Stephen Brewster has been a professor of human-computer interaction in the department of computing science at the University of Glasgow since 2001. He was an EPSRC Advanced Research Fellow from 2003-2008. His research focuses on multimodal human computer interaction, or using multiple sensory modalities (particularly hearing, touch and smell) to create richer interactions between human and computer. His work has a strong experimental focus, applying perceptual research to practical situations. He has shown that novel use of multimodality can significantly improve usability in a wide range of situations, for mobile users, visually-impaired people, older users and in medical applications.
Are Gesture-based Interfaces The Future of Human Computer Interaction?
The historical evolution of human machine interfaces shows a continuous tendency towards more physical interactions with computers. Nevertheless, the mouse and keyboard paradigm is still the dominant one and it is not yet clear whether there is among recent innovative interaction techniques any real challenger to this supremacy. To discuss the future of gesture-based interfaces, I shall build on my own experience in conceiving and launching QB1, probably the first computer delivered with no mouse or keyboard but equipped with a depth-perceiving camera enabling interaction with gestures. The ambition of this talk is to define more precisely how gestures change the way we can interact with computers, discuss how to design robust interfaces adapted to this new medium and review what kind of applications benefit the most from this type of interaction. Through a series of examples, we will see that it is important to consider gestures not as a way of emulating a mouse pointer at a distance or as elements of a "vocabulary" of commands, but as a new interaction paradigm where the interface components are organized in the user's physical space. This is a shift of reference frame, from a metaphorical virtual space (e.g. the desktop) where the user controls a representation of himself (e.g. the mouse pointer) to a truly user-centered augmented reality interface where the user directly touches and manipulates interface components positioned around his body. To achieve this kind of interactivity, depth-perceiving cameras can be relevantly associated with robotic techniques and machine vision algorithms to create a "halo" of interactivity that can literally follow the user while he moves in a room. In return, this new kind of intimacy with a computer interface paves the ways for innovative machine learning approaches to context understanding. A computer like QB1 knows more about its user than any other personal computer so far. Gesture-based interaction is not a mean for replacing the mouse with cooler or more intuitive ways of interacting but leads to a fundamentally different approach to the design human-computer interfaces.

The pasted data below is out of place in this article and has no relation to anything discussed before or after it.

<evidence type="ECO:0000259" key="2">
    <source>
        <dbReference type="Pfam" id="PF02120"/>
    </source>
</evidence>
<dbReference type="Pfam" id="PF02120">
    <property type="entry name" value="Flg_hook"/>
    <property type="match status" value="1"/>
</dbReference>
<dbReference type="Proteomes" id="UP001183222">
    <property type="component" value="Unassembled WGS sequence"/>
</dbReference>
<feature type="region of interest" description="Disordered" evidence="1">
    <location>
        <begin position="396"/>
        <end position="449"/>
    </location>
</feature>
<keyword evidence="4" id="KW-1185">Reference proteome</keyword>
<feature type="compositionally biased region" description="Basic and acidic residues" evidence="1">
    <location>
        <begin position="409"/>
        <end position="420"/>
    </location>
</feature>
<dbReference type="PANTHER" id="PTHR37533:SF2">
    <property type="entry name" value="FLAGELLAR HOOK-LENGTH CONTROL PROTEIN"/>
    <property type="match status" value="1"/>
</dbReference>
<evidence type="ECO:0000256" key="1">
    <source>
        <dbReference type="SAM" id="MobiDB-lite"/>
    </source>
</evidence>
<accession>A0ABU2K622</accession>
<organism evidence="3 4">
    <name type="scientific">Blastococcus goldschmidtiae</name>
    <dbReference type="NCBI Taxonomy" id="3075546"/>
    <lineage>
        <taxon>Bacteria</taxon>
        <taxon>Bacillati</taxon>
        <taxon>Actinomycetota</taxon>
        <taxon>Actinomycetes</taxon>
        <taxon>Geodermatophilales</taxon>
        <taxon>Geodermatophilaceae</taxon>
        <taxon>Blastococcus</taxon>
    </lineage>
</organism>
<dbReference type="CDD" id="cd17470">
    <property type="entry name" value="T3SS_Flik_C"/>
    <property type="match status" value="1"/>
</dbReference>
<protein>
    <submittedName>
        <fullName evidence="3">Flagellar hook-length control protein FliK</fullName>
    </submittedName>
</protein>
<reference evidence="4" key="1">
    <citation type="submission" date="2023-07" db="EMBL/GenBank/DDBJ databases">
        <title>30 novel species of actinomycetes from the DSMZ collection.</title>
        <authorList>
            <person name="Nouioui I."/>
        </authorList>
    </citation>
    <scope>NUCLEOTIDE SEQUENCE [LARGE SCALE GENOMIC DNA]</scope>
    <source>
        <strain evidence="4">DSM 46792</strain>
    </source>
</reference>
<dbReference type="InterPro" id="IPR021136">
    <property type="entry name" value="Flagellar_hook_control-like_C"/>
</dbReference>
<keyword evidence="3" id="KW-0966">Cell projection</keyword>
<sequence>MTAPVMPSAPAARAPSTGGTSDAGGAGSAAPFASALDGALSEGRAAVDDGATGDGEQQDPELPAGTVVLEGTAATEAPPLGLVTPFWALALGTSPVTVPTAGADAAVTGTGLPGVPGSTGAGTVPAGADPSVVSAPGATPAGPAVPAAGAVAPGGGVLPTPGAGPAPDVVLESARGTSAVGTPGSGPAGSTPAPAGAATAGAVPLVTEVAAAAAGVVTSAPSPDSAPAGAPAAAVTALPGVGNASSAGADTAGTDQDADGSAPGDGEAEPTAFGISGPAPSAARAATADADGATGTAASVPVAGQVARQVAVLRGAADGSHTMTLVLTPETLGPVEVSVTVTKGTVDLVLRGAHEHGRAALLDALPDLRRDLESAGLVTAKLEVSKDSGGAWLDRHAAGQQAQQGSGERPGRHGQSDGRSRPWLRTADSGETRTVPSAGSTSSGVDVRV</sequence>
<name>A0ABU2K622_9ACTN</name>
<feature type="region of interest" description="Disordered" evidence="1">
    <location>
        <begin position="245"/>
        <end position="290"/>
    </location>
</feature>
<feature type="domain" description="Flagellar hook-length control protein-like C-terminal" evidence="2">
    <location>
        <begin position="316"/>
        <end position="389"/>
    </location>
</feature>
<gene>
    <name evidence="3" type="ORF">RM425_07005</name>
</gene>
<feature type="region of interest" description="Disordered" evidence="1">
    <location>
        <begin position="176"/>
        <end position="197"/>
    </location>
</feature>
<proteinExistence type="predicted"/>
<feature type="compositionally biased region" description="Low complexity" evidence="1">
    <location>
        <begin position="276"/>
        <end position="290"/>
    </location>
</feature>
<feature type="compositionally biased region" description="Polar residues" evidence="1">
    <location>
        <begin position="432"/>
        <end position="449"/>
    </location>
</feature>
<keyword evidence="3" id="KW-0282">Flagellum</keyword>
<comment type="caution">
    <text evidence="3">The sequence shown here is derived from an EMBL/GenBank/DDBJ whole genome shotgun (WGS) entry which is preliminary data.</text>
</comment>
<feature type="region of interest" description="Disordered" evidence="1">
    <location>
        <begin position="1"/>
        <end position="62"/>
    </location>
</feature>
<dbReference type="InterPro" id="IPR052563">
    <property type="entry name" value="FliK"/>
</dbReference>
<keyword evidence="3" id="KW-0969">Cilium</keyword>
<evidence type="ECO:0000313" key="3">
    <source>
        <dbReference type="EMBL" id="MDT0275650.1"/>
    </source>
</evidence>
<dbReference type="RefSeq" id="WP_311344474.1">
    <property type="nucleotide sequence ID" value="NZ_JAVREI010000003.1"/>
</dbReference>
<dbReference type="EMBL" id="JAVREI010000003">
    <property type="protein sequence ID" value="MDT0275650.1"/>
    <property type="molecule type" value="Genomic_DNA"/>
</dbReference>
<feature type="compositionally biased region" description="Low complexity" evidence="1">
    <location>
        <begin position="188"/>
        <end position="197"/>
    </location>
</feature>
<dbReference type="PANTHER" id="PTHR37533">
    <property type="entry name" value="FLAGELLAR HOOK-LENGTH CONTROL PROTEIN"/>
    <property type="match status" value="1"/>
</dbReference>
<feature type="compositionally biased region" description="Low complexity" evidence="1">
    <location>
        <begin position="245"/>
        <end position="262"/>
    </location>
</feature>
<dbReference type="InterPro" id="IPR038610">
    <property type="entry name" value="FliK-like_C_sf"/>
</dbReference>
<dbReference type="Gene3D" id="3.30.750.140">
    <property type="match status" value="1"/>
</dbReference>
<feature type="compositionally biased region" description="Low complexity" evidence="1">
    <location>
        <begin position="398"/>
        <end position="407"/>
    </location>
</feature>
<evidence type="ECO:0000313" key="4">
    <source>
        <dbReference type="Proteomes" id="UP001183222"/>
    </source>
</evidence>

Frédéric Kaplan worked ten years as a researcher in Sony Computer Science Laboratory in Paris. Since 2006, he leads a research group at the CRAFT laboratory at EPFL in Switzerland focusing on interactive furniture, robotic objects and novel interfaces. He also founded OZWE, a spin-off of this laboratory commercializing new kinds of computers. He is the author of about 100 scientific articles and several popular science books. His robots and interfaces have been exhibited in several museums including the Centre Pompidou in Paris and the Museum of Modern Art in New York. His website is http://www.fkaplan.com